Judge Holds Hearing in American Air Bankruptcy Case
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The judge presiding over American Airline’s bankruptcy case held a hearing on Monday to consider the November 12 settlement between the U.S. Department of Justice, American Airlines, and its merger partner, US Airways. The judge made no ruling during the more than two hour hearing, although he promised to make a decision by Wednesday.
American and US Airways first announced plans to merge in February. The Justice Department filed suit to block the merger in August, citing antitrust grounds. In its initial filing, it argued that the merger would harm consumers by reducing competition, increasing airfare costs, and reducing service to more densely populated areas.
The combination of the number three and number five airlines would create the world’s largest airline by passenger traffic.
The settlement calls for the two airlines to divest a total of 52 slot pairs at Washington Reagan National Airport and 17 at LaGuardia Airport in New York as well as an unspecified number of gates and some related facilities. The airlines would also divest two gates at Boston Logan, Chicago O’Hare, Dallas Love Field, Los Angeles International, and Miami International airports.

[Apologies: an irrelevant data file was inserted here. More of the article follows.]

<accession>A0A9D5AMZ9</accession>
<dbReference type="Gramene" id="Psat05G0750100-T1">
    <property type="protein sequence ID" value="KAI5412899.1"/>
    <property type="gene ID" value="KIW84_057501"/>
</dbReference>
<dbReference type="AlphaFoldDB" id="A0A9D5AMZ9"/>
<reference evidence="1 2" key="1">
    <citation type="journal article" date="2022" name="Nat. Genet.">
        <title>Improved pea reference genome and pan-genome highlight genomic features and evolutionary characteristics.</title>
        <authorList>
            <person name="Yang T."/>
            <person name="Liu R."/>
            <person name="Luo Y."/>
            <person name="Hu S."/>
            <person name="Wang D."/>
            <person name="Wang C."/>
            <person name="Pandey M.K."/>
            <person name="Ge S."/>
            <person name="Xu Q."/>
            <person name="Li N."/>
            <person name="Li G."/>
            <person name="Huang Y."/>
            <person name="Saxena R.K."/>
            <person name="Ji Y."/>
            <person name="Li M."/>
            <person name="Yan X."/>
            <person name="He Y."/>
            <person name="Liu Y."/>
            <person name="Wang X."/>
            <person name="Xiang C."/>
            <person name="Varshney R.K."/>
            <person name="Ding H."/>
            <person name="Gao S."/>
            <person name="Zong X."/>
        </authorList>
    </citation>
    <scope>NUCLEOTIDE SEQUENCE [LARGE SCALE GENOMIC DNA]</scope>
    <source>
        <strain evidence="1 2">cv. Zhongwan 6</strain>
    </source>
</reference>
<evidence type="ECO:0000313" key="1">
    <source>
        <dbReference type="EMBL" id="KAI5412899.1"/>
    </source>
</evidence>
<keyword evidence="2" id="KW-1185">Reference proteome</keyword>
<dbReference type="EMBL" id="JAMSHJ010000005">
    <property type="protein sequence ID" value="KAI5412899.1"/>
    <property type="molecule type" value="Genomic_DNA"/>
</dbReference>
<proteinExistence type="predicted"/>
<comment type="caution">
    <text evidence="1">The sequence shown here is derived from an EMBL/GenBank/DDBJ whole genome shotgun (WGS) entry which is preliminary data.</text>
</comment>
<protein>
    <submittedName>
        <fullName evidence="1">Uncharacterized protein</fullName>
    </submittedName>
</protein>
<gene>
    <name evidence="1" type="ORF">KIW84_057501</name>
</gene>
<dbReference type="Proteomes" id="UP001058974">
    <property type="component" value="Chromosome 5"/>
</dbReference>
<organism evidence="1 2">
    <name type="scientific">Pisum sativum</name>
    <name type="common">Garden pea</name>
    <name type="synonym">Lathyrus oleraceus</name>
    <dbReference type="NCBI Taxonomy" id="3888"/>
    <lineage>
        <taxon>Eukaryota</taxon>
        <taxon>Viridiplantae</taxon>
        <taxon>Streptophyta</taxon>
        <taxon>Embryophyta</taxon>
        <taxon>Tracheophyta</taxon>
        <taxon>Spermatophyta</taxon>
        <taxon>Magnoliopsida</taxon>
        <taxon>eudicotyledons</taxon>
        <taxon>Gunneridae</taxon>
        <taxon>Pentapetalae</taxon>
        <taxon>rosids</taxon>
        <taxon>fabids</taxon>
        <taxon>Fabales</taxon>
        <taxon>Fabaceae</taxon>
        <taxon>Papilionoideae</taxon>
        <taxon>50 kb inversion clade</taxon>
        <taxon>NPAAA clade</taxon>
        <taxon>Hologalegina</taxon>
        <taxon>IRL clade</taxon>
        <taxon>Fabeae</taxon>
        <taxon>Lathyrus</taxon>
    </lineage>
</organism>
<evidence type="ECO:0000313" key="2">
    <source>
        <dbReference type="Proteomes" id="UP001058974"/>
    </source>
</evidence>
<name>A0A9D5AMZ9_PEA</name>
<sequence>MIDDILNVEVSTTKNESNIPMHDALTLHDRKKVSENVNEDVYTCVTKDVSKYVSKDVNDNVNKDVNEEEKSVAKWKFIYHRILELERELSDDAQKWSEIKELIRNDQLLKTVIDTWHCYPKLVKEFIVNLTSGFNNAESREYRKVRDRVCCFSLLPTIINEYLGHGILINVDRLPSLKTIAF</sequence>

The hearing was to allow U.S. Bankruptcy Judge Sean Lane the opportunity to consider the terms of the settlement and determine if the settlement has changed American’s plan of reorganization, which he provisionally approved on October 22 enough that the airline’s creditors and shareholders should be given another chance to vote on the plan.
Lane said that he plans to issue a ruling before Thanksgiving, and as early as Monday afternoon.
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